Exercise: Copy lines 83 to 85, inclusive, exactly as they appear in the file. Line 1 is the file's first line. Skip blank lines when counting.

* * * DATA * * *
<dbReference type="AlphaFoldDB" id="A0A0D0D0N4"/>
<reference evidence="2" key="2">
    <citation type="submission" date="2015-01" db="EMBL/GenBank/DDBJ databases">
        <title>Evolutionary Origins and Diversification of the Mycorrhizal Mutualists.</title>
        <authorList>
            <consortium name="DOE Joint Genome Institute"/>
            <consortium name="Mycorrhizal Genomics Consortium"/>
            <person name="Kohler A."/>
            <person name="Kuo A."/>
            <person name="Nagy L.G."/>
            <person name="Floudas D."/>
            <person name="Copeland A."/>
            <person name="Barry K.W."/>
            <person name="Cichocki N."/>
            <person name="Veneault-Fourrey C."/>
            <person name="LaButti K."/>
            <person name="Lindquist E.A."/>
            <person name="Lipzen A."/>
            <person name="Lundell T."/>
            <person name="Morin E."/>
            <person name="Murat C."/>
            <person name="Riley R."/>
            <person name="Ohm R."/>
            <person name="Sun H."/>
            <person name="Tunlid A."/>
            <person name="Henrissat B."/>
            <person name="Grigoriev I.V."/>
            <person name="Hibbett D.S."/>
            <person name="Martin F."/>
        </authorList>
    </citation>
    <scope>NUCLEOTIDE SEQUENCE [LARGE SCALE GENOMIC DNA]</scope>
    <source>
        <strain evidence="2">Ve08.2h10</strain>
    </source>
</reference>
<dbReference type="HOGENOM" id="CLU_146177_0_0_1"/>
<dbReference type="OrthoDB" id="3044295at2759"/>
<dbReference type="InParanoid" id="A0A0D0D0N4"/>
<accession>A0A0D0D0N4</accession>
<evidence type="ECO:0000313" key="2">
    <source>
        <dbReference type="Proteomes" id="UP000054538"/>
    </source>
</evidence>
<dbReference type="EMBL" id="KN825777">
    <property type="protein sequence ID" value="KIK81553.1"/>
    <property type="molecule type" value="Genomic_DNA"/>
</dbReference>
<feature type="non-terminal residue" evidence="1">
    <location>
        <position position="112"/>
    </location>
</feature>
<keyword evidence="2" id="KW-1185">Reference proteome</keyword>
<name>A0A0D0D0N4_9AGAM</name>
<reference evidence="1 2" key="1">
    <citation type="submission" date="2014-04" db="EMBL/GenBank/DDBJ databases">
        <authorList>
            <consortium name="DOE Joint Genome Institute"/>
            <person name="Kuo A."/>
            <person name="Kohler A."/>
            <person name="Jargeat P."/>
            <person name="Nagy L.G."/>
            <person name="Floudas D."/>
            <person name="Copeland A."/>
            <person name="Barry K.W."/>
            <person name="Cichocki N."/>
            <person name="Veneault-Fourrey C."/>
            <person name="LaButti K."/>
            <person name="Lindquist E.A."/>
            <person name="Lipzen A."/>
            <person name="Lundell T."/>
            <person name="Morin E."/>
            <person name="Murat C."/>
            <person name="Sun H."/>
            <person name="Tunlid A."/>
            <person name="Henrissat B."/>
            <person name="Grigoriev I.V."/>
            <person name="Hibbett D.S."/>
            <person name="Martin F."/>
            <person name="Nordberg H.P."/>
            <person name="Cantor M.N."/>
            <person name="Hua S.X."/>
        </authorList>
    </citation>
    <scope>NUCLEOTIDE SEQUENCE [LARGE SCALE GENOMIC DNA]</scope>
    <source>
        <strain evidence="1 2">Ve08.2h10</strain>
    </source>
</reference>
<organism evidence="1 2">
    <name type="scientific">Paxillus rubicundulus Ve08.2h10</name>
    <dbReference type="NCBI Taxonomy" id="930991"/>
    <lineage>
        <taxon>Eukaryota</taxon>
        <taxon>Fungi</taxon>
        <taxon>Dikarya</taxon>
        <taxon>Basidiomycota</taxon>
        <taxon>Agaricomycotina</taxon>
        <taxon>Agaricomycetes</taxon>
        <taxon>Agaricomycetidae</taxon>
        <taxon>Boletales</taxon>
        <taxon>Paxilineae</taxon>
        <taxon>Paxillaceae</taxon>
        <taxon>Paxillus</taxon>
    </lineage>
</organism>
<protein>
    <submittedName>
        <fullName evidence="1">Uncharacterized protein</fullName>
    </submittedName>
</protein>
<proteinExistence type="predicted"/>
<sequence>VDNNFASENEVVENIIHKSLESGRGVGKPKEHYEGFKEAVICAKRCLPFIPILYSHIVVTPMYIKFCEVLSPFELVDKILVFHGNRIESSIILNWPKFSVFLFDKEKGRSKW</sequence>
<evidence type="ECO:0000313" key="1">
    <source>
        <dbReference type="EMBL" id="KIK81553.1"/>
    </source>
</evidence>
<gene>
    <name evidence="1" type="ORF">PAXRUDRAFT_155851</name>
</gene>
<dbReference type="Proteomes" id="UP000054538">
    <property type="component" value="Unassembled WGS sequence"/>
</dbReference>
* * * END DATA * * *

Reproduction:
            <person name="Cantor M.N."/>
            <person name="Hua S.X."/>
        </authorList>